RPG Thursday – A Little History (Space: 1889 Red Sands)

21ST LANCERS. LANCER IN SUDAN KIT Original watercolor signed by C.Y. (after Caton Woodville), reproduced in The Illustrated London News, Sept. 3, 1898; mounted lancer in campaign dress,

A while back I was working on a RPG setting I called Savage Aeronef, which was a matchup of the Savage Worlds RPG and Wessex Games Aeronef seting. In the course of developing the setting, I created a character named ‘Ace’ Woodley who had a burning desire to get to Mars where his explorer Uncle died. His only connection; his Uncle’s Radium Gun.

More recently, I got a copy of the RPG Space 1889: Red Sands. This fits well with my Savage Aeronef setting and actually requires little change to use. So when I decided to draw up a Space: 1889 character it was logical that I would draw up Ace’s dead uncle.

In Space: 1889 you start character generation with a concept. In this case, I had a (now) dead uncle that died on Mars. Looking over the book and chargen tables, I decided that “Uncle Martin” had been an Army Cavalryman who ended up on Mars and eventually invented his own Radium Gun. In game terms he can be described as a Veteran-level character:

Attributes:
Agility – d8/Smarts – d10/Strength – d6/Spirit – d6/Vigor – d4
Skills:
Fighting – d8/Knowledge (Battle) – d6/Notice – d8/Persuasion – d6/Repairs – d6/Riding – d8/Shooting – d8/Survival – d6/Tracking – d8/Weird Science – d6
Hindrances:
Airsickness (Major)/Disowned (Minor)/Enemy (Minor)
Edges:
Army Cavalryman/Arcane Science

Space: 1889 also introduces the concept of “status” which roughly equates to social class.  Given that Uncle Martin has the “disowned” hindrance, this reduced his social status to 1, or the underling class.

Looking to flesh out his life history a bit, I went looking for some background information. As one of his languages was Russian I at first imagined that he may have been involved in the Crimean War and the “Charge of the Light Brigade”. This event took place in 1854, or 48 years before ‘Ace’ and seemed to me to be a bit of a stretch. So I kept looking for something else.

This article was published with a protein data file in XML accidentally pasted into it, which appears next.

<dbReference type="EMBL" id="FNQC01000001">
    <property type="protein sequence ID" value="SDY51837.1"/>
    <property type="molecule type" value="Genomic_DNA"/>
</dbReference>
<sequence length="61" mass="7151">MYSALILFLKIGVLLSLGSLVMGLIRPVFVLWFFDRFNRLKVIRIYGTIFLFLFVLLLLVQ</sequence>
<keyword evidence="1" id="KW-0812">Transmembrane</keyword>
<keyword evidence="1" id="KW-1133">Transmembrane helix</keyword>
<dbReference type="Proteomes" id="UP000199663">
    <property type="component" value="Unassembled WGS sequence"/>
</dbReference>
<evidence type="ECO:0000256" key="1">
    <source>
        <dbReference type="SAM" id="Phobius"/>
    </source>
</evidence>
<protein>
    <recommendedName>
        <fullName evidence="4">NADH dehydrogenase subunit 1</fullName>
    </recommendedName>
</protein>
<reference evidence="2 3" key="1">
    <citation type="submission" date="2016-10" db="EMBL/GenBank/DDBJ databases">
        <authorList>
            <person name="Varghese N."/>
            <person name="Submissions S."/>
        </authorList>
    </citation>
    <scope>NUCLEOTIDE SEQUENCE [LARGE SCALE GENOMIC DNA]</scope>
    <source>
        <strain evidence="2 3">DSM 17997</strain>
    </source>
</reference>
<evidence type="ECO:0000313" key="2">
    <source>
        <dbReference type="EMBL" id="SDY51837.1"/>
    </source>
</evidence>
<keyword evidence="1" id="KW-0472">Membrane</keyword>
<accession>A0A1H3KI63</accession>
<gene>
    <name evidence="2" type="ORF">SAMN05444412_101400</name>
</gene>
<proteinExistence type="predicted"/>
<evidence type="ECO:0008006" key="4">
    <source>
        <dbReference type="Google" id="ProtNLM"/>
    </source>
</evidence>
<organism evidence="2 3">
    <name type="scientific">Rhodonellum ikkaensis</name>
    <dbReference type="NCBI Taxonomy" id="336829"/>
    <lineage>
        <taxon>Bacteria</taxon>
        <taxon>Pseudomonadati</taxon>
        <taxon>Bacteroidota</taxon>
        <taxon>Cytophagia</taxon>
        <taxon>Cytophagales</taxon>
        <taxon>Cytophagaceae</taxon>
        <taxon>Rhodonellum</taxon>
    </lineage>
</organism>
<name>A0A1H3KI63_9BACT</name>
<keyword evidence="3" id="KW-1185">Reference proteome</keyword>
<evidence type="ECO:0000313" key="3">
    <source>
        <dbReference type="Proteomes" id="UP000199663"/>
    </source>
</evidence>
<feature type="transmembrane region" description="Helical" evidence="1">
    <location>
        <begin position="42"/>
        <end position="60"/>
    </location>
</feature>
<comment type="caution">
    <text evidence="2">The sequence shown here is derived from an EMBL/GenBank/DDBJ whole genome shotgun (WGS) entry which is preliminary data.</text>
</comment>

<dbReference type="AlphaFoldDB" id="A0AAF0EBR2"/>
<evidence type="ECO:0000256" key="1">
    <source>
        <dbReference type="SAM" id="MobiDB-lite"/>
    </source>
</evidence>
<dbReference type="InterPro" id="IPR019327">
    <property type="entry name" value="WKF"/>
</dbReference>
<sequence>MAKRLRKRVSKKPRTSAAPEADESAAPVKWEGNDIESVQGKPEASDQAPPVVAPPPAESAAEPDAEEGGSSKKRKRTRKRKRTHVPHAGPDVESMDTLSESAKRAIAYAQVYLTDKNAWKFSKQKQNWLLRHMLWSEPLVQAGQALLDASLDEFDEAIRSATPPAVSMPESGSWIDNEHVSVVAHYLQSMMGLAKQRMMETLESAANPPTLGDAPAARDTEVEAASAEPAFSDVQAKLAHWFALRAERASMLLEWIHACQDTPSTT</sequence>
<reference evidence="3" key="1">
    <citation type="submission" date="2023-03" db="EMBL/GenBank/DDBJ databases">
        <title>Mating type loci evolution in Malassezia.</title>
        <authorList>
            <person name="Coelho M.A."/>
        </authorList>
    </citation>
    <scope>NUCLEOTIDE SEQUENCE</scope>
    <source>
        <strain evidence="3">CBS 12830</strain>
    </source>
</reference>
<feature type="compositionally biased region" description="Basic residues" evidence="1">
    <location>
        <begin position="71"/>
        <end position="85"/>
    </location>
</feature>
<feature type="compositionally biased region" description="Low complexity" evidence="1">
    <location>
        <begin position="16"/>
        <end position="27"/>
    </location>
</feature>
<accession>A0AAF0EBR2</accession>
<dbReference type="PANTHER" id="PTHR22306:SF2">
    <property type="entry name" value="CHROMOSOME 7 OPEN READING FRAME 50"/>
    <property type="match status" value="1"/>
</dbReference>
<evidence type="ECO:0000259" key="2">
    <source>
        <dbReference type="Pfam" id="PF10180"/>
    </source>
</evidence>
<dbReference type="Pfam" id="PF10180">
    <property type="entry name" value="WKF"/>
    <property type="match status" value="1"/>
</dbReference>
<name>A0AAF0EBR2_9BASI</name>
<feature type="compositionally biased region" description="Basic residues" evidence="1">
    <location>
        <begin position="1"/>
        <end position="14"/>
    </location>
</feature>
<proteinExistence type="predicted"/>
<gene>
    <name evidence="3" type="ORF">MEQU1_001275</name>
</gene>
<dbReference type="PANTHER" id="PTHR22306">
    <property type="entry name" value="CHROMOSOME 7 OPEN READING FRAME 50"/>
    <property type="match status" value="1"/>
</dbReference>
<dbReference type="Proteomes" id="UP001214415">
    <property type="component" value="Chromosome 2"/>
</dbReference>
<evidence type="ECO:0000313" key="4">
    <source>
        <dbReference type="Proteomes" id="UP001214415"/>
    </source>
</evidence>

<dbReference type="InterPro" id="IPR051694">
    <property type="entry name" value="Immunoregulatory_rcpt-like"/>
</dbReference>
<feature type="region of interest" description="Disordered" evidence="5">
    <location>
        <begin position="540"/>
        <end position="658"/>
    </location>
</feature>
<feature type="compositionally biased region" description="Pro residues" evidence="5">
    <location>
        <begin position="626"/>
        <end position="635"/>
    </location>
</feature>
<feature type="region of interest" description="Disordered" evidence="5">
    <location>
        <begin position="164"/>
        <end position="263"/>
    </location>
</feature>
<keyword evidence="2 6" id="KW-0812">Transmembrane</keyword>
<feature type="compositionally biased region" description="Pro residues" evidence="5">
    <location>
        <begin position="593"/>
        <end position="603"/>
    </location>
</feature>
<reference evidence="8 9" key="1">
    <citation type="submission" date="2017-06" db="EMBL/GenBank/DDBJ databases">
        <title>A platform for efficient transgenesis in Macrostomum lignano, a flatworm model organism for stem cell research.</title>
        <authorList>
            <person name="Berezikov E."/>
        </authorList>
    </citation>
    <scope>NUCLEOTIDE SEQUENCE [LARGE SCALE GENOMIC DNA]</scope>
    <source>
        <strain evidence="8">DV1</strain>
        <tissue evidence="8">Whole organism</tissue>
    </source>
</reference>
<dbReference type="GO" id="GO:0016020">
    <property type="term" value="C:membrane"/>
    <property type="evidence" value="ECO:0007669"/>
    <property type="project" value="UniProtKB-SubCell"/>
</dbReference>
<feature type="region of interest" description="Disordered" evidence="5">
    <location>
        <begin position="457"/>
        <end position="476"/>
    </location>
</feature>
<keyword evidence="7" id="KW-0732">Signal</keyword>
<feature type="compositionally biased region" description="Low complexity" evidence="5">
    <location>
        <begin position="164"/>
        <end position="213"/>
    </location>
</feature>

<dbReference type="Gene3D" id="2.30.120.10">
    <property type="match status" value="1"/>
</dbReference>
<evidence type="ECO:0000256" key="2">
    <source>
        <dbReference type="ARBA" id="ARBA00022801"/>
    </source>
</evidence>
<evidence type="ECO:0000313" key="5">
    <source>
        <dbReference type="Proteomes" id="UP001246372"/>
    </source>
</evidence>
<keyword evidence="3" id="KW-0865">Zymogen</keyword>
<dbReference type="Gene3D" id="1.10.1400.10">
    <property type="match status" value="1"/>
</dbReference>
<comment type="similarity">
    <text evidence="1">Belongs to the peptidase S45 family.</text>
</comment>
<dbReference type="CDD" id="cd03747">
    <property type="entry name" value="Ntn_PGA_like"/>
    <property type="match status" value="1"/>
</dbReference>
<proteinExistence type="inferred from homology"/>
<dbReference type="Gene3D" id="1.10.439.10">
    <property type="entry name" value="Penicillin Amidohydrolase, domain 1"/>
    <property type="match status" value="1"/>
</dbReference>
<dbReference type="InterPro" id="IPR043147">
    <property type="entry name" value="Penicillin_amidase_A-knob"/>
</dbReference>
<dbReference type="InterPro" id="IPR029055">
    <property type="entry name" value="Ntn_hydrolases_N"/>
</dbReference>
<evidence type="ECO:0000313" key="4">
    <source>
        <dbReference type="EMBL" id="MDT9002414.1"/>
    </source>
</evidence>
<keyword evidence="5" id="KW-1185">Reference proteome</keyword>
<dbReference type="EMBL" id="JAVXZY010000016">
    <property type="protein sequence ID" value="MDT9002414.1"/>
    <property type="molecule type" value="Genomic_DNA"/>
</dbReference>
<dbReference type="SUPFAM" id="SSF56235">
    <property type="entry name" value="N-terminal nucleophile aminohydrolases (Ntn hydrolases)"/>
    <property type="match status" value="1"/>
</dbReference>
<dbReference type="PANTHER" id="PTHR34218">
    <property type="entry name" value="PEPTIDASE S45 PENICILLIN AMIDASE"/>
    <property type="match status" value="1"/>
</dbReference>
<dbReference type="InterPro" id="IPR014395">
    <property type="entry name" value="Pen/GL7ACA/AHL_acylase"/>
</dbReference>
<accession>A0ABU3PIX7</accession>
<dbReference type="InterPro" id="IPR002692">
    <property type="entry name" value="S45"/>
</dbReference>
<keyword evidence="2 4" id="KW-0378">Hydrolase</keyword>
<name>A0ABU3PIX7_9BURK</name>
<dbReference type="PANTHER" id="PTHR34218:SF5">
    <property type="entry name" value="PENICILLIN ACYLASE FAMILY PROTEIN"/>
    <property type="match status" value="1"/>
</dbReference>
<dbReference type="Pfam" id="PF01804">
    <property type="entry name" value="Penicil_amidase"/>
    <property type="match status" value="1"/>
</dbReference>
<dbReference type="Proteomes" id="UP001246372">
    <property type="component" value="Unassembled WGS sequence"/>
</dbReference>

One of the books I looked at for the “Charge of the Light Brigade” was Men of War which was edited by Ernest Hemingway. This book is a collection of short stories. One story that jumped out immediately was “The Cavalry Charge at Omdurman” by Winston Churchill.

The Battle of Omdurman took place on 2 September 1898. The key event of the battle was the charge of the 21st Lancers which included a young Winston Churchill. In Churchill’s account, the battle was exciting, but other accounts point to the slaughter of helpless Dervish troops. Churchill wrote to his mother, “I shall merely say that the victory at Omdurman was disgraced by the inhuman slaughter of the wounded and that Kitchener was responsible for this.” (Cited in Farwell, Bryan; The Encyclopedia of Nineteenth-Century Land Warfare: An Illustrated World View; W.W. Norton Company, New York; 2001; pp 613-614.)

So what could have turned Uncle Martin into the wild Martian explorer? Maybe he was repulsed by the slaughter at Omdurman and left the service in disgust. This could account for his minor enemy (Winston Churchill?) and being disowned – or in this case turning his back on society. Eventually he ended up on Mars, “invented” his Radium Gun, and then met his death. Two or three years for all that to happen is a bit tight but not unrealistic. It also explains how ‘Ace’ and his uncle were close.

In the end, creating Uncle Martin turned into a bit of historical exploration that helped flesh out a character. If one had to play Uncle Martin in the time after the Battle of Omdurman and before his death, the little bit of history creates several interesting hooks. Is Churchill his enemy? What does he do on Mars? Does he join the opposition to the British? How did he invent his Radium Gun? Looks like Space: 1889 and Savage Aeronef are a good match!

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